Congress’s To Do List: OMG

With the mid-term election behind us, the current Congress still has work to do. Lawmakers may address a huge number of issues when they return in two weeks. And it all will cost money.

Here is what lawmakers are likely to address in the next two months:

  Expiration Estimated 1-Year Cost (Billions) Estimated 10-Year Costs (Billions)
Any extension of the 2001/2003 tax cuts, including the Estate Tax* December 31, 2010 $100 - $130 $2,500 - $3,300
12 Appropriations Bills to fund many government programs** CR expires December 3, 2010 $1,114 - $1-121 N/A
Alternative Minimum Tax Patch December 31, 2010 $72 $583
Medicare Payments to Physicians November 30, 2010 $9 $276
Tax Extenders Package December 31, 2010 $197 $2,204
$250 payment to seniors N/A $13 - $14 $13 - $14
Unemployment Benefits^ November 30, 2010 $60  N/A
Total   $1,565 - $1,603 $5,576 - $6,377

* Assumes either a full or partial extension, and includes interaction affect between tax cuts and AMT. Assumes Estate Tax Extension will be at 2009 levels as proposed by President Obama.
** House Appropriations Committee has $1,121 and Senate Appropriations Committee has $1,114 billion in new discretionary budget authority.
^ Rough estimate for a one-year extension.
Sources: Estimates from CBO, JCT, and authors calculations.

  1. The Tax Cuts. This is the 800 pound gorilla in the room. A full extension of the 2001/2003 tax cuts could cost, according to CBO, about $3.3 trillion over the next ten years, whereas a partial extension for individuals earning under $200,000 and couples earning under $250,000 would cost roughly $2.5 trillion (excluding the AMT). Either scenario would add trillions to our debt. PAYGO at least requires lawmakers to pay for any tax cut extension for people earning over $200,000/$250,000, so a full extension would have to offset costs for upper-income earners.
  2. Appropriations Bills. Congress has yet to pass any of the pending twelve appropriations bills that will determine funding levels for all discretionary programs during the current. If lawmakers are unable or unwilling to pass the appropriations bills (which would likely occur through an “omnibus” or “minibus” measures), they could choose to pass a Continuing Resolution (CR) that would extend government funding for the current fiscal year at FY 2010 levels. In either case, how can federal agencies reasonably plan for next year when they don’t even know what they’re getting this year? Or worse yet, if no CR is passed; many federal agencies will quite literally turn off the lights.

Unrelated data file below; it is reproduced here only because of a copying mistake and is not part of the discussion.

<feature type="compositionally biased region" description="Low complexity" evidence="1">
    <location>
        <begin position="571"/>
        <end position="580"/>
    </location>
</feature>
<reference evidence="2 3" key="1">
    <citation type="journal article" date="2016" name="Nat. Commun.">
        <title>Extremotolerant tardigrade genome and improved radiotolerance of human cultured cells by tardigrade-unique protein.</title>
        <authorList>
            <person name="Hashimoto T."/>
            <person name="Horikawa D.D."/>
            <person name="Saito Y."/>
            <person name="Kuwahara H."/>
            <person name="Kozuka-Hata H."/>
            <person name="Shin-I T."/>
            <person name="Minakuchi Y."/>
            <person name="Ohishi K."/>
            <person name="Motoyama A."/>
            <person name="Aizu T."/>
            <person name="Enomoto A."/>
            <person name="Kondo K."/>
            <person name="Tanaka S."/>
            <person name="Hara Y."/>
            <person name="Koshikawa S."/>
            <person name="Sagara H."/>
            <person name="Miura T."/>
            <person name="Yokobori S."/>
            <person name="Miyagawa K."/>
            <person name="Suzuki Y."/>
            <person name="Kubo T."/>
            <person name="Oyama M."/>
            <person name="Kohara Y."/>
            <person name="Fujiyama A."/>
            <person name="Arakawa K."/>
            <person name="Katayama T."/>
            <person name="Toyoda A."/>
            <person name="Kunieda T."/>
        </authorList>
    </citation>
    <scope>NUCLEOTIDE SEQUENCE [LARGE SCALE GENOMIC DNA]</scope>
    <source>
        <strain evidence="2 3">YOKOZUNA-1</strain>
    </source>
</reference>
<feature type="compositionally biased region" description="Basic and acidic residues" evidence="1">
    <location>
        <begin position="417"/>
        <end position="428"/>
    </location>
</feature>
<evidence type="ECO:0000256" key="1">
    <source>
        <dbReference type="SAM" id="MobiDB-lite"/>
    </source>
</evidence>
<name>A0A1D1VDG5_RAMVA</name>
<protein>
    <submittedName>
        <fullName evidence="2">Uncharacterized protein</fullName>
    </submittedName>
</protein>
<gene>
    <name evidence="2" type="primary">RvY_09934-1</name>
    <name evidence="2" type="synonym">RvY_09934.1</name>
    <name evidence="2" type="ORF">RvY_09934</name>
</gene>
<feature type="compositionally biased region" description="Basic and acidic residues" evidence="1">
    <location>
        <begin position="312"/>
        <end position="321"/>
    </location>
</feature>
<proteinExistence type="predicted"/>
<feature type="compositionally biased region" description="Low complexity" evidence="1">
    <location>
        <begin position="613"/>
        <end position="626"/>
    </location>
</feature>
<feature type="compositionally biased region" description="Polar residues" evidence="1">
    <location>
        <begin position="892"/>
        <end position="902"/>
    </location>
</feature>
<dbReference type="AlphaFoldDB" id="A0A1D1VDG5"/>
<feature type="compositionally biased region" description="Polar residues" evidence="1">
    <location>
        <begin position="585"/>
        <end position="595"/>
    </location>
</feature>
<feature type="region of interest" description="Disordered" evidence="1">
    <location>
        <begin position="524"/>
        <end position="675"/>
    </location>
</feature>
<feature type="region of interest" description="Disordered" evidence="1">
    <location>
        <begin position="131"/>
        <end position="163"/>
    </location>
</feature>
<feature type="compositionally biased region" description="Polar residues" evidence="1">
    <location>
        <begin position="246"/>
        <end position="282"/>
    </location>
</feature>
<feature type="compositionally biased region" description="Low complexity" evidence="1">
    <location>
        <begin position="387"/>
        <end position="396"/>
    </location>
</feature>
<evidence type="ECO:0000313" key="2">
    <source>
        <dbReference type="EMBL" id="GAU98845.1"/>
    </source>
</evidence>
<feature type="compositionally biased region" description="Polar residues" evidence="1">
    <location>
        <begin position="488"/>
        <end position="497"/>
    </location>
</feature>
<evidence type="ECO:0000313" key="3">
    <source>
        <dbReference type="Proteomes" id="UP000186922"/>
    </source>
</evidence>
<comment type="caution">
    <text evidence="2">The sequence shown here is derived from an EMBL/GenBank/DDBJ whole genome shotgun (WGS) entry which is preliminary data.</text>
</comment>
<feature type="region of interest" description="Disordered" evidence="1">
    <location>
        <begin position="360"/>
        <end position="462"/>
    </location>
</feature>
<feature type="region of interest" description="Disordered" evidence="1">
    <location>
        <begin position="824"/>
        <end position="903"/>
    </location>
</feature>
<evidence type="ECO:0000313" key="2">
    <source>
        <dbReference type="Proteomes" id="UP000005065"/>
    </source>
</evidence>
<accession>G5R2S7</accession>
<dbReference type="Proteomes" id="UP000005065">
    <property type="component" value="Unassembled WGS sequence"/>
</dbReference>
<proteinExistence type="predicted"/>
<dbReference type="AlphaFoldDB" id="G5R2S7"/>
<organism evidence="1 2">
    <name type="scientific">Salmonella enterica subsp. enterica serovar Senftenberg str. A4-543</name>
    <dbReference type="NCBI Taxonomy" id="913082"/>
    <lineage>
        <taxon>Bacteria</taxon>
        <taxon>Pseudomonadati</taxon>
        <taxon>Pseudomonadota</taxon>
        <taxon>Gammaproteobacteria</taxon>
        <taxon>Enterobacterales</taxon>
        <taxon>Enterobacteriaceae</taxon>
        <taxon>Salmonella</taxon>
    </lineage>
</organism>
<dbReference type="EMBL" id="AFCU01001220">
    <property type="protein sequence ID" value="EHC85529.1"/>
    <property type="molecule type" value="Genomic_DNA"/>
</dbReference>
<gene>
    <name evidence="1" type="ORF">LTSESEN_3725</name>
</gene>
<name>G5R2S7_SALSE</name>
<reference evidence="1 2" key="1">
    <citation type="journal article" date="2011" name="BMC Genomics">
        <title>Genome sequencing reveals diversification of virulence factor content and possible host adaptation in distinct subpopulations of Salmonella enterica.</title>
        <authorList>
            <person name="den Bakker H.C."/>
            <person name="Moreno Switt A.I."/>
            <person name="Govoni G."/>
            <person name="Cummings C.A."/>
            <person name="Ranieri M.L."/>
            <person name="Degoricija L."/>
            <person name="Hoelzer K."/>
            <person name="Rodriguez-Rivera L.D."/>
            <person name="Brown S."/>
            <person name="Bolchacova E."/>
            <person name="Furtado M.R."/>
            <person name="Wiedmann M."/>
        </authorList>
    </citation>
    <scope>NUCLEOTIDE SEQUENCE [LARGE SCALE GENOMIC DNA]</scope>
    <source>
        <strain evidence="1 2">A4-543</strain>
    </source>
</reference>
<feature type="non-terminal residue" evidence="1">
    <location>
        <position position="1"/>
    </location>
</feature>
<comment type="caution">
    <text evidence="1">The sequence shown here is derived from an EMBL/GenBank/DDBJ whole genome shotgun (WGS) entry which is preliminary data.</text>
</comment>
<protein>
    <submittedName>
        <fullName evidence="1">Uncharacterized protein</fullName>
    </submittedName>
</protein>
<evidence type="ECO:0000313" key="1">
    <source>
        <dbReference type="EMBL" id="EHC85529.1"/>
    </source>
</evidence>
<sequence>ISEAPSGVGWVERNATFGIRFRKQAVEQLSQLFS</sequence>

3. AMT Patch. If lawmakers do not enact an annual patch for the AMT—indexing its parameters to inflation—with some government experts saying as many as 25 million taxpayers will face higher taxes. Patching the AMT will cost about $72 billion this coming year.
  4. Medicare payments to physicians. If lawmakers do not act, Medicare payments to physicians will fall 21 percent on December 1, according to the sustainable growth formula. It will be critical in the future to address the doc fix along with continued growth in health care costs, but a sudden and significant cut in reimbursement rates could lead doctors to stop accepting Medicare patients. A one-year doc fix is expected to cost $9 billion.
  5. Tax Extenders Package. On December 31, many tax deductions, exemptions, and credits—including business expensing provisions—will expire if lawmakers do not extend them. Several of these provisions were included in the 2009 stimulus legislation (including Making Work Pay and American Opportunity credits), and also include the HIRE Act passed earlier this year to help spur hiring. While the tax code undoubtedly needs to be scrubbed clean of many special credits, doing so when the economic recovery is fragile and business uncertainty is high may not be the most prudent economic choice. Lawmakers will have to decide. (Check out CRFB’s plan for individual tax expenditures.)
  6. $250 Payment to Seniors. Well, you know how we feel about this one (hint: it’s a terrible idea! See here and here). Because there will be no automatic COLA for Social Security benefits next year, some lawmakers have called for a one-time $250 payment to seniors to “hold them over”—an idea supported by some lawmakers and President Obama. House Speaker Nancy Pelosi even has promised a vote on it. Given inflation changes in the past two years, such a proposal is not warranted. But still, there’s still plain ‘ole pandering to be done.
  7. Unemployment benefits. The period in which long-term unemployed workers can receive benefits has been increased to up to 99 weeks, and the 2009 stimulus act increased weekly unemployment benefits by $25 (although this increase was eliminated this summer). This extended period, however, is set to expire at the end of this month unless lawmakers continue it The current six-month extension applies from June through November, at a cost of $34 billion. With unemployment expected to stay elevated during the next few years, a one-year extension could cost somewhere in the vicinity of $60 billion.

Lawmaker decisions over the next few months could cost roughly $6 trillion in increased spending and decreased revenue over the next 10 years. Is this any way to do business? Or should Congress make well-considered decisions in the context of a larger fiscal plan?